ENT doctors, formally known as otolaryngologists, diagnose, treat and manage diseases and medical conditions associated with the ears, nose and throat. ENT doctors also treat structural problems of the face and neck. Otolaryngologists treat many conditions, including problems such as hearing loss, balance issues, ringing in the ears, facial tics, nosebleeds, sleep apnea and snoring, sinus problems, tonsillitis and throat cancer. They are also surgeons, and may perform plastic surgery and facial reconstruction.

A Bachelor's Degree

The first step in the road to becoming an ENT physician is a four-year college degree. While many students complete pre-med programs, it is not required. Regardless of your major, medical schools will want to see a strong college record in math and science, particularly in biology and chemistry. That, and your score on the Medical College Admission Test, will matter more to them than whether your diploma says Bachelor of Arts or Bachelor of Science.

Medical School

Try to choose a medical school that has an otolaryngology specialty track. This will allow you to take specialized courses in your third and fourth years of med school. If this is not possible, you will need to gain this knowledge through your residency experience. When you finish medical school, you will have an M.D. degree but you will not yet be able to practice medicine on your own.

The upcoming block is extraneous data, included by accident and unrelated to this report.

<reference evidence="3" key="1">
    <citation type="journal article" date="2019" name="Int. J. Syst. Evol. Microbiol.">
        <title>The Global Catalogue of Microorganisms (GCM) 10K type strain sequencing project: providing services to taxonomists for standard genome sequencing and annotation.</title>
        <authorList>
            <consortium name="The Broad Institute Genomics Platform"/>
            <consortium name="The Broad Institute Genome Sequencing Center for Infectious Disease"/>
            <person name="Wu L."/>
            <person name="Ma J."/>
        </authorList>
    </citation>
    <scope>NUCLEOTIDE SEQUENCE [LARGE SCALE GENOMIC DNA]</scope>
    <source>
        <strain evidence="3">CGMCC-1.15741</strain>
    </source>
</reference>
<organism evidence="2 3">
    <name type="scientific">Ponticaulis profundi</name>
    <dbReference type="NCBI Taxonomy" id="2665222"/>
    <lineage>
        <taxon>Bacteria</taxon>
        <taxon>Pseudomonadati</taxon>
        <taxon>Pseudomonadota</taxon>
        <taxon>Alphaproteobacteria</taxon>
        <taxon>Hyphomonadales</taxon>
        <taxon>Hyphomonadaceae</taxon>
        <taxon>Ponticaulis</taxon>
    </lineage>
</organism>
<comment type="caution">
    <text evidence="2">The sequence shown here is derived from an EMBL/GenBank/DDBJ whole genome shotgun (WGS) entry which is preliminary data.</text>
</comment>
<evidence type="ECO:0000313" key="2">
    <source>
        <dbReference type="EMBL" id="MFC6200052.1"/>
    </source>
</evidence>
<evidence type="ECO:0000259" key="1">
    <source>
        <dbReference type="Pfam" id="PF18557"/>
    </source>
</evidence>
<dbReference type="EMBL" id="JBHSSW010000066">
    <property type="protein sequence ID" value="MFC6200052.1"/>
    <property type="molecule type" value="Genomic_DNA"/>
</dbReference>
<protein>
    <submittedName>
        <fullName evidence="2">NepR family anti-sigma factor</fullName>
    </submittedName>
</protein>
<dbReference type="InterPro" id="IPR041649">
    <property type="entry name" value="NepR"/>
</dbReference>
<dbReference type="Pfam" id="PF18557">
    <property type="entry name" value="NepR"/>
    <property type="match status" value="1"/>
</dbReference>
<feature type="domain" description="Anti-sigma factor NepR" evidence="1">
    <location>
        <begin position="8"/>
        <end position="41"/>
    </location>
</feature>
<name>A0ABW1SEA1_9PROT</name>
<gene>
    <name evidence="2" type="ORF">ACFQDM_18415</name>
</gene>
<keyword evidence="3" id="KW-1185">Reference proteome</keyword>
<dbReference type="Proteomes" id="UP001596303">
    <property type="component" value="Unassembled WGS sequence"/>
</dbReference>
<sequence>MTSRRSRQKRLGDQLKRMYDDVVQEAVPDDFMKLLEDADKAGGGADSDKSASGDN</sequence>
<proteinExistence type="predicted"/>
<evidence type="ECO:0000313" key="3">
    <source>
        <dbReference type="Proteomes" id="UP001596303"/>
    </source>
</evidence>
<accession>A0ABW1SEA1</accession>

Before you can practice medicine on your own, you need to complete your medical residency. As a resident in an otolaryngology program, you will get essential on-the-job experience by practicing your ear, nose and throat specialty in a hospital under the observation and supervision of an experienced otolaryngologist. Otolaryngology residencies usually take about four years to complete.

A License To Practice Medicine

All medical doctors must successfully pass the United States Medical Licensing Examination, and a state licensing examination for the state where they plan to set up practice. The USMLE is given in three parts, over a period of seven years, although this can vary by state. The first two parts of the USMLE are taken while you are still in medical school. You take Part 1 after completing your first two years of medical school, and Part 2 after completing your third and fourth years. Typically, medical students take Part 3 of the USMLE while they are completing their residencies.

Board Certification

After completing your residency plus a year of training in general surgical procedures, and after passing the USMLE and the state licensing examination, you will be eligible to become board certified in otolaryngology. This step is not mandatory, but it's recommended, because it indicates to both hospitals and patients that you have expert understanding and training in your field. The board certification process includes both an oral and a written component. The examination is given by the American Board of Otolaryngology.